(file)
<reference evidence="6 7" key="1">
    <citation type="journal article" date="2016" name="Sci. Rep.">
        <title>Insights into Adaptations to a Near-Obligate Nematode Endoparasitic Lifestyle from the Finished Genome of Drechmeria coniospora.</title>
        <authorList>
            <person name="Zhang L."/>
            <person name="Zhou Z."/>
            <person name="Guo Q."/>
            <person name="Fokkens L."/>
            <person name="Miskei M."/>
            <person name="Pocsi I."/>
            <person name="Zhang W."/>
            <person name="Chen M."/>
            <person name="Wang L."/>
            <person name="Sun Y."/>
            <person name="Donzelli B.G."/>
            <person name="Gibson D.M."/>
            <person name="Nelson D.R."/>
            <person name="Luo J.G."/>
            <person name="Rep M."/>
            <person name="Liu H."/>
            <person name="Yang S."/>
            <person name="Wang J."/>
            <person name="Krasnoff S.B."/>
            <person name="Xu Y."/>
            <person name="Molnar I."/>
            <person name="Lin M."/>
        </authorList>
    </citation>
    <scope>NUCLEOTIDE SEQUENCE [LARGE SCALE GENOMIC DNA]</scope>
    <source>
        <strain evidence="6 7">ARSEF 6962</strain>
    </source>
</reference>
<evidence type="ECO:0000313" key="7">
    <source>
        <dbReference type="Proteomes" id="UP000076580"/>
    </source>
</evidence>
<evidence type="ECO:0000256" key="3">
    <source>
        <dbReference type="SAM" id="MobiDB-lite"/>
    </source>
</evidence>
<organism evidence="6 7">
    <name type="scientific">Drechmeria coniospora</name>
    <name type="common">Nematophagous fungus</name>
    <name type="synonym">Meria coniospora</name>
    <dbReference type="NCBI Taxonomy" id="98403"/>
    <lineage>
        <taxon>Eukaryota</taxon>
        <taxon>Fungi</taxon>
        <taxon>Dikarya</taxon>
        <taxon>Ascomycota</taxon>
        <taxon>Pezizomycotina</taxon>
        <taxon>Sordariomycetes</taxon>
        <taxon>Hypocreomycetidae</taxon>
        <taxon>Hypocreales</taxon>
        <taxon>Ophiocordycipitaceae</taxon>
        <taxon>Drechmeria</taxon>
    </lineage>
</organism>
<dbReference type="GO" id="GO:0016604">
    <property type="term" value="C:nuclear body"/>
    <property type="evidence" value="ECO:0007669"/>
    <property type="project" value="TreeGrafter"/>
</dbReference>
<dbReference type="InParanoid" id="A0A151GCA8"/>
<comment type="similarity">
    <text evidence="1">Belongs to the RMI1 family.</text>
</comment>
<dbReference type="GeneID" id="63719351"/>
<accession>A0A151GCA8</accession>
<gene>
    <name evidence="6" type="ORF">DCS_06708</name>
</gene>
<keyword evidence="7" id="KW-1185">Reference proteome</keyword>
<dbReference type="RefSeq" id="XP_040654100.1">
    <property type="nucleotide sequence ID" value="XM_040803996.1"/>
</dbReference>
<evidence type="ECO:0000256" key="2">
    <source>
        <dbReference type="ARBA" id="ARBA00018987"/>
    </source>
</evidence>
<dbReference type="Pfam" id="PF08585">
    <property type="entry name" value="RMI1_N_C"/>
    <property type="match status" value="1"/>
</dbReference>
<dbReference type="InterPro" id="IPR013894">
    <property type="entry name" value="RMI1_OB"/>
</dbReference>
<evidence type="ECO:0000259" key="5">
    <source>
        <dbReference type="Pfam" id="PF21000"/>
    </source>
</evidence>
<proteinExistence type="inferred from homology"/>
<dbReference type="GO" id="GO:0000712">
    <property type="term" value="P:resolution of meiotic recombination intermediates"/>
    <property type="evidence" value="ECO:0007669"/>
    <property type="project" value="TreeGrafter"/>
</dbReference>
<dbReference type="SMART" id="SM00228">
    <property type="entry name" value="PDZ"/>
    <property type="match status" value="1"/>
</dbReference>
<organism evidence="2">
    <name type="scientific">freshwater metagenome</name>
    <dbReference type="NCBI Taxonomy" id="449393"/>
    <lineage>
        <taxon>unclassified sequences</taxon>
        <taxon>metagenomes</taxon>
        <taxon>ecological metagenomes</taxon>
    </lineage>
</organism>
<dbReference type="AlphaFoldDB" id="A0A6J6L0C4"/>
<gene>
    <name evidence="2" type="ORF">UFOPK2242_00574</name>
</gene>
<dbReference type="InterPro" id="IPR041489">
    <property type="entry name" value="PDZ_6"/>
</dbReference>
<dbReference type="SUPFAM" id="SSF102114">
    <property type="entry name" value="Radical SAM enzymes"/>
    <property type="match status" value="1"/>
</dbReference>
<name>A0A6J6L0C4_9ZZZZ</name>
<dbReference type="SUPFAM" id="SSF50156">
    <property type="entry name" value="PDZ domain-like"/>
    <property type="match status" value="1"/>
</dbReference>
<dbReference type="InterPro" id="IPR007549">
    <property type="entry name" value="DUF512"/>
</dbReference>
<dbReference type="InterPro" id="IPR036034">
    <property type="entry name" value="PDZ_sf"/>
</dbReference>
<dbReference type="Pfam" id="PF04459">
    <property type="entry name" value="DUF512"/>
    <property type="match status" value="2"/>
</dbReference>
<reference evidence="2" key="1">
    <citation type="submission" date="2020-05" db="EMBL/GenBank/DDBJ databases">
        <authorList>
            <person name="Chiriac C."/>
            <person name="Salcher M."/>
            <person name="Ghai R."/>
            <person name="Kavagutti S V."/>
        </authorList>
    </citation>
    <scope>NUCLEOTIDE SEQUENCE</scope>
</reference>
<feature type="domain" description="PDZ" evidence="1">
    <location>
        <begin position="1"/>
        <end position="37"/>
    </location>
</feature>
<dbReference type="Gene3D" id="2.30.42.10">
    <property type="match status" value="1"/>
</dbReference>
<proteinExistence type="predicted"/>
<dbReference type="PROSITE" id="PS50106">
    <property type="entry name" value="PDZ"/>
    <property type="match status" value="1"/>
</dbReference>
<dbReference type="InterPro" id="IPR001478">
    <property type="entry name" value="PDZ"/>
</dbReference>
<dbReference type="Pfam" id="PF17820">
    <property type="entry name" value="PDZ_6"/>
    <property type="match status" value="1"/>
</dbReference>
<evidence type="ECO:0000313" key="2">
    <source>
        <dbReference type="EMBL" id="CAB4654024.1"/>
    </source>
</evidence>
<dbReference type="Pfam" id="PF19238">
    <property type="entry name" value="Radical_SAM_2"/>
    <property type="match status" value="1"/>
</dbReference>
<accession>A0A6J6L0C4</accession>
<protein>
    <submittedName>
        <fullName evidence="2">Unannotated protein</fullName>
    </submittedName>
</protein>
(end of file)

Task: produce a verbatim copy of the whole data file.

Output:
<reference evidence="6 7" key="1">
    <citation type="journal article" date="2016" name="Sci. Rep.">
        <title>Insights into Adaptations to a Near-Obligate Nematode Endoparasitic Lifestyle from the Finished Genome of Drechmeria coniospora.</title>
        <authorList>
            <person name="Zhang L."/>
            <person name="Zhou Z."/>
            <person name="Guo Q."/>
            <person name="Fokkens L."/>
            <person name="Miskei M."/>
            <person name="Pocsi I."/>
            <person name="Zhang W."/>
            <person name="Chen M."/>
            <person name="Wang L."/>
            <person name="Sun Y."/>
            <person name="Donzelli B.G."/>
            <person name="Gibson D.M."/>
            <person name="Nelson D.R."/>
            <person name="Luo J.G."/>
            <person name="Rep M."/>
            <person name="Liu H."/>
            <person name="Yang S."/>
            <person name="Wang J."/>
            <person name="Krasnoff S.B."/>
            <person name="Xu Y."/>
            <person name="Molnar I."/>
            <person name="Lin M."/>
        </authorList>
    </citation>
    <scope>NUCLEOTIDE SEQUENCE [LARGE SCALE GENOMIC DNA]</scope>
    <source>
        <strain evidence="6 7">ARSEF 6962</strain>
    </source>
</reference>
<evidence type="ECO:0000313" key="7">
    <source>
        <dbReference type="Proteomes" id="UP000076580"/>
    </source>
</evidence>
<evidence type="ECO:0000256" key="3">
    <source>
        <dbReference type="SAM" id="MobiDB-lite"/>
    </source>
</evidence>
<organism evidence="6 7">
    <name type="scientific">Drechmeria coniospora</name>
    <name type="common">Nematophagous fungus</name>
    <name type="synonym">Meria coniospora</name>
    <dbReference type="NCBI Taxonomy" id="98403"/>
    <lineage>
        <taxon>Eukaryota</taxon>
        <taxon>Fungi</taxon>
        <taxon>Dikarya</taxon>
        <taxon>Ascomycota</taxon>
        <taxon>Pezizomycotina</taxon>
        <taxon>Sordariomycetes</taxon>
        <taxon>Hypocreomycetidae</taxon>
        <taxon>Hypocreales</taxon>
        <taxon>Ophiocordycipitaceae</taxon>
        <taxon>Drechmeria</taxon>
    </lineage>
</organism>
<dbReference type="GO" id="GO:0016604">
    <property type="term" value="C:nuclear body"/>
    <property type="evidence" value="ECO:0007669"/>
    <property type="project" value="TreeGrafter"/>
</dbReference>
<dbReference type="InParanoid" id="A0A151GCA8"/>
<comment type="similarity">
    <text evidence="1">Belongs to the RMI1 family.</text>
</comment>
<dbReference type="GeneID" id="63719351"/>
<accession>A0A151GCA8</accession>
<gene>
    <name evidence="6" type="ORF">DCS_06708</name>
</gene>
<keyword evidence="7" id="KW-1185">Reference proteome</keyword>
<dbReference type="RefSeq" id="XP_040654100.1">
    <property type="nucleotide sequence ID" value="XM_040803996.1"/>
</dbReference>
<evidence type="ECO:0000256" key="2">
    <source>
        <dbReference type="ARBA" id="ARBA00018987"/>
    </source>
</evidence>
<dbReference type="Pfam" id="PF08585">
    <property type="entry name" value="RMI1_N_C"/>
    <property type="match status" value="1"/>
</dbReference>
<dbReference type="InterPro" id="IPR013894">
    <property type="entry name" value="RMI1_OB"/>
</dbReference>
<evidence type="ECO:0000259" key="5">
    <source>
        <dbReference type="Pfam" id="PF21000"/>
    </source>
</evidence>
<proteinExistence type="inferred from homology"/>
<dbReference type="GO" id="GO:0000712">
    <property type="term" value="P:resolution of meiotic recombination intermediates"/>
    <property type="evidence" value="ECO:0007669"/>
    <property type="project" value="TreeGrafter"/>
</dbReference>
<dbReference type="SMART" id="SM00228">
    <property type="entry name" value="PDZ"/>
    <property type="match status" value="1"/>
</dbReference>
<organism evidence="2">
    <name type="scientific">freshwater metagenome</name>
    <dbReference type="NCBI Taxonomy" id="449393"/>
    <lineage>
        <taxon>unclassified sequences</taxon>
        <taxon>metagenomes</taxon>
        <taxon>ecological metagenomes</taxon>
    </lineage>
</organism>
<dbReference type="AlphaFoldDB" id="A0A6J6L0C4"/>
<gene>
    <name evidence="2" type="ORF">UFOPK2242_00574</name>
</gene>
<dbReference type="InterPro" id="IPR041489">
    <property type="entry name" value="PDZ_6"/>
</dbReference>
<dbReference type="SUPFAM" id="SSF102114">
    <property type="entry name" value="Radical SAM enzymes"/>
    <property type="match status" value="1"/>
</dbReference>
<name>A0A6J6L0C4_9ZZZZ</name>
<dbReference type="SUPFAM" id="SSF50156">
    <property type="entry name" value="PDZ domain-like"/>
    <property type="match status" value="1"/>
</dbReference>
<dbReference type="InterPro" id="IPR007549">
    <property type="entry name" value="DUF512"/>
</dbReference>
<dbReference type="InterPro" id="IPR036034">
    <property type="entry name" value="PDZ_sf"/>
</dbReference>
<dbReference type="Pfam" id="PF04459">
    <property type="entry name" value="DUF512"/>
    <property type="match status" value="2"/>
</dbReference>
<reference evidence="2" key="1">
    <citation type="submission" date="2020-05" db="EMBL/GenBank/DDBJ databases">
        <authorList>
            <person name="Chiriac C."/>
            <person name="Salcher M."/>
            <person name="Ghai R."/>
            <person name="Kavagutti S V."/>
        </authorList>
    </citation>
    <scope>NUCLEOTIDE SEQUENCE</scope>
</reference>
<feature type="domain" description="PDZ" evidence="1">
    <location>
        <begin position="1"/>
        <end position="37"/>
    </location>
</feature>
<dbReference type="Gene3D" id="2.30.42.10">
    <property type="match status" value="1"/>
</dbReference>
<proteinExistence type="predicted"/>
<dbReference type="PROSITE" id="PS50106">
    <property type="entry name" value="PDZ"/>
    <property type="match status" value="1"/>
</dbReference>
<dbReference type="InterPro" id="IPR001478">
    <property type="entry name" value="PDZ"/>
</dbReference>
<dbReference type="Pfam" id="PF17820">
    <property type="entry name" value="PDZ_6"/>
    <property type="match status" value="1"/>
</dbReference>
<evidence type="ECO:0000313" key="2">
    <source>
        <dbReference type="EMBL" id="CAB4654024.1"/>
    </source>
</evidence>
<dbReference type="Pfam" id="PF19238">
    <property type="entry name" value="Radical_SAM_2"/>
    <property type="match status" value="1"/>
</dbReference>
<accession>A0A6J6L0C4</accession>
<protein>
    <submittedName>
        <fullName evidence="2">Unannotated protein</fullName>
    </submittedName>
</protein>